Tis' the Season to be Hacked

IT security defenses are being regularly tested. Hackers want data very badly, so they can sell it to criminals on the dark web. They also want to encrypt your data, so they can collect huge cryptocurrency ransoms. And not a day goes by when hackers are not searching for ways to divert wire transfers to fraudulent bank accounts. The motivation is big money, coupled with a miniscule risk of getting caught.

Cybercriminals love the holidays because consumers spend a lot of time and money online. Many people are also traveling and spending time with family and friends. The bad guys know how easy it can be to let your guard down and take full advantage of the opportunity to cash in. Keep in mind that these schemes don’t just target emails; they use voice and text messages, too. And thanks to rapid advances in technology, it’s getting harder to spot the imposter.

Learning how to identify telltale signs of fraud is your first and most important line of defense. Read on to identify common schemes that cybercriminals use to trick their targets into opening an attachment, clicking a link or revealing sensitive information. 

Red Flags

  • Order or shipping confirmations that provide attachments or links to view or track items you did not order – even if they look credible.

An example of a fraudulent shipping label.

  • An attachment to claim a prize for a sweepstakes you did not enter.
  • Messages instructing you to reset your password by clicking a link.
  • Unsolicited requests to purchase gift cards.
  • Unexpected requests to provide data or remit payment for services.
  • Communications inviting you to rate the U.S. Postal Service or another company by clicking a link.
  • A phone call that appears to come from a family member in trouble who needs money right away.

If you receive any of these communications, ask yourself:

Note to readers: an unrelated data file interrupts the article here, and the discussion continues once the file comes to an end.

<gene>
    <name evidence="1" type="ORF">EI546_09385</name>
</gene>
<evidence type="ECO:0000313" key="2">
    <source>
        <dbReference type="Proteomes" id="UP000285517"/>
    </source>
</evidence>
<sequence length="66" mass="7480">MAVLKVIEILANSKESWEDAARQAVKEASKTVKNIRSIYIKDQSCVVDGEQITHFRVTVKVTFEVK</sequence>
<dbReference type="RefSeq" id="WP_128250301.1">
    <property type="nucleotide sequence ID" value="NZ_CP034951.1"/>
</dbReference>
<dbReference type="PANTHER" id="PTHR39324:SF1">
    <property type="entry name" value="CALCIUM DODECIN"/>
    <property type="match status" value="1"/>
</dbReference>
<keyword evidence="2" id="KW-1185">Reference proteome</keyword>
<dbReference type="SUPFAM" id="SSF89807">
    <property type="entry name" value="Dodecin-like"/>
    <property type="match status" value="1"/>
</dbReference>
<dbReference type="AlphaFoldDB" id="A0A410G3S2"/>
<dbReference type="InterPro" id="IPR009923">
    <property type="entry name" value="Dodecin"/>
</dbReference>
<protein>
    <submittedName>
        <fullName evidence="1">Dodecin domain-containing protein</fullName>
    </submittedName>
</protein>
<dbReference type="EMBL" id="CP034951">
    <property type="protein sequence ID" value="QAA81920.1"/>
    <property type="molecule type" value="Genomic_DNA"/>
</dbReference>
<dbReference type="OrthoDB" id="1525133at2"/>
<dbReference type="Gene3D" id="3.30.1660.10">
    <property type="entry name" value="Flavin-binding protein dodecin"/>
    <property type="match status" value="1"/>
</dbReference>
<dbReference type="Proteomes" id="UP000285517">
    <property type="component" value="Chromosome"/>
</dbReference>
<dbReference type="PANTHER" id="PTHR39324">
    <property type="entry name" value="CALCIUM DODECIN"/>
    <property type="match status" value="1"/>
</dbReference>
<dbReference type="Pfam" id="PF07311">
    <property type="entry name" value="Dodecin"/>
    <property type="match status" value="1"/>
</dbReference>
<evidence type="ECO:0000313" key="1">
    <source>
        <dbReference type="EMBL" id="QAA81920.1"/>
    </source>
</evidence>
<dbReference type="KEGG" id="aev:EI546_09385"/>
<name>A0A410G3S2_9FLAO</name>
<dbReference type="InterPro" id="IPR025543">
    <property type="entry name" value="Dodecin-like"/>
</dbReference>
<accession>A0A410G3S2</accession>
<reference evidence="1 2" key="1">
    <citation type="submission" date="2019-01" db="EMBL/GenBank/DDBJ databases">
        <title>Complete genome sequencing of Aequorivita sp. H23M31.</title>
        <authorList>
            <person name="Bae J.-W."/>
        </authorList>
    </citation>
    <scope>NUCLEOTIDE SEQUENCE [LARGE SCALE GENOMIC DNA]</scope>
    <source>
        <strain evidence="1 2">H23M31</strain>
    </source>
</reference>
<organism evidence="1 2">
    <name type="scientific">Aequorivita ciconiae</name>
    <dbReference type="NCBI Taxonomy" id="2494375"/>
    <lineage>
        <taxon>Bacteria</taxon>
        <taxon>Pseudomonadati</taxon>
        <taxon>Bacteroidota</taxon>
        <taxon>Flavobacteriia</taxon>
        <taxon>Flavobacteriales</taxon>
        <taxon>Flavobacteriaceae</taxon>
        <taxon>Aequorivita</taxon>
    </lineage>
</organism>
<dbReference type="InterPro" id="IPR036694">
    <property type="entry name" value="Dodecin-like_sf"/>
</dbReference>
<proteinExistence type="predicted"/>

Did I place an order for this item? If you can’t recall, go straight to the source. Check your receipts or order status on the vendor’s official website.

Do I remember entering this contest? Who doesn’t love getting free stuff? Before getting too excited, remember that fraudsters love to reel folks in this way. If it’s too good to be true, it probably is. By clicking a link in an email to claim your prize, you could infect your computer or mobile device with malware.

Would someone sending me a gift spoil the surprise by using my email address for order or shipping confirmation? Although some delivery companies request the recipient’s email or phone number, confirmation of receipt is triggered after delivery, so you know who to thank. If you did not receive the item referenced, the communication is likely a scam.

Was I recently locked out of my account or request a password reset? If not, a fraudster may have attempted to access your email account. It could also be someone impersonating a vendor to trick you into revealing your username or password to access your personal or financial data.

Would a friend or family member call me with an urgent request to send them money? If this behavior is not common practice and seems odd, it is more than likely the fraudster has used voice cloning to pretend to be someone you know.

Trust Your Instincts

If something feels “off,” trust your instincts. Take a moment to check the credibility of the request before acting on it. Never assume it is safe to click a link or open an attachment in ANY communication, even if the request appears to come from someone you know.

1. Never use the contact information provided in an unsolicited communication. It could lead you to a bad actor who is prepared to continue the ruse.

Pro Tip

Email: Hover your mouse over the hyperlink to see where it routes you. Compare the URL to the organization's official website. If they don't match, the message is fake. 

Phone call or text: If the message comes from an unknown number, be suspicious.

2. Always be suspicious of changes to wiring instructions. Wire fraud is one of the most pervasive schemes targeting homebuyers. 

Pro Tip

Know that legitimate changes to wiring instructions are extremely rare--even if they appear to come from your title company or closing agent.

3. Always contact the alleged sender of a communication using a verified phone number.

Pro Tip

When doing business with title or real estate professional(s), consider adding their direct line or branch office number to your cell phone contacts for quick reference.

Educating yourself about the latest cybercrimes can help protect your funds and keep your holidays merry and bright. For more information about these and other scams, visit the Federal Bureau of Investigation’s Common Scams and Crimes page.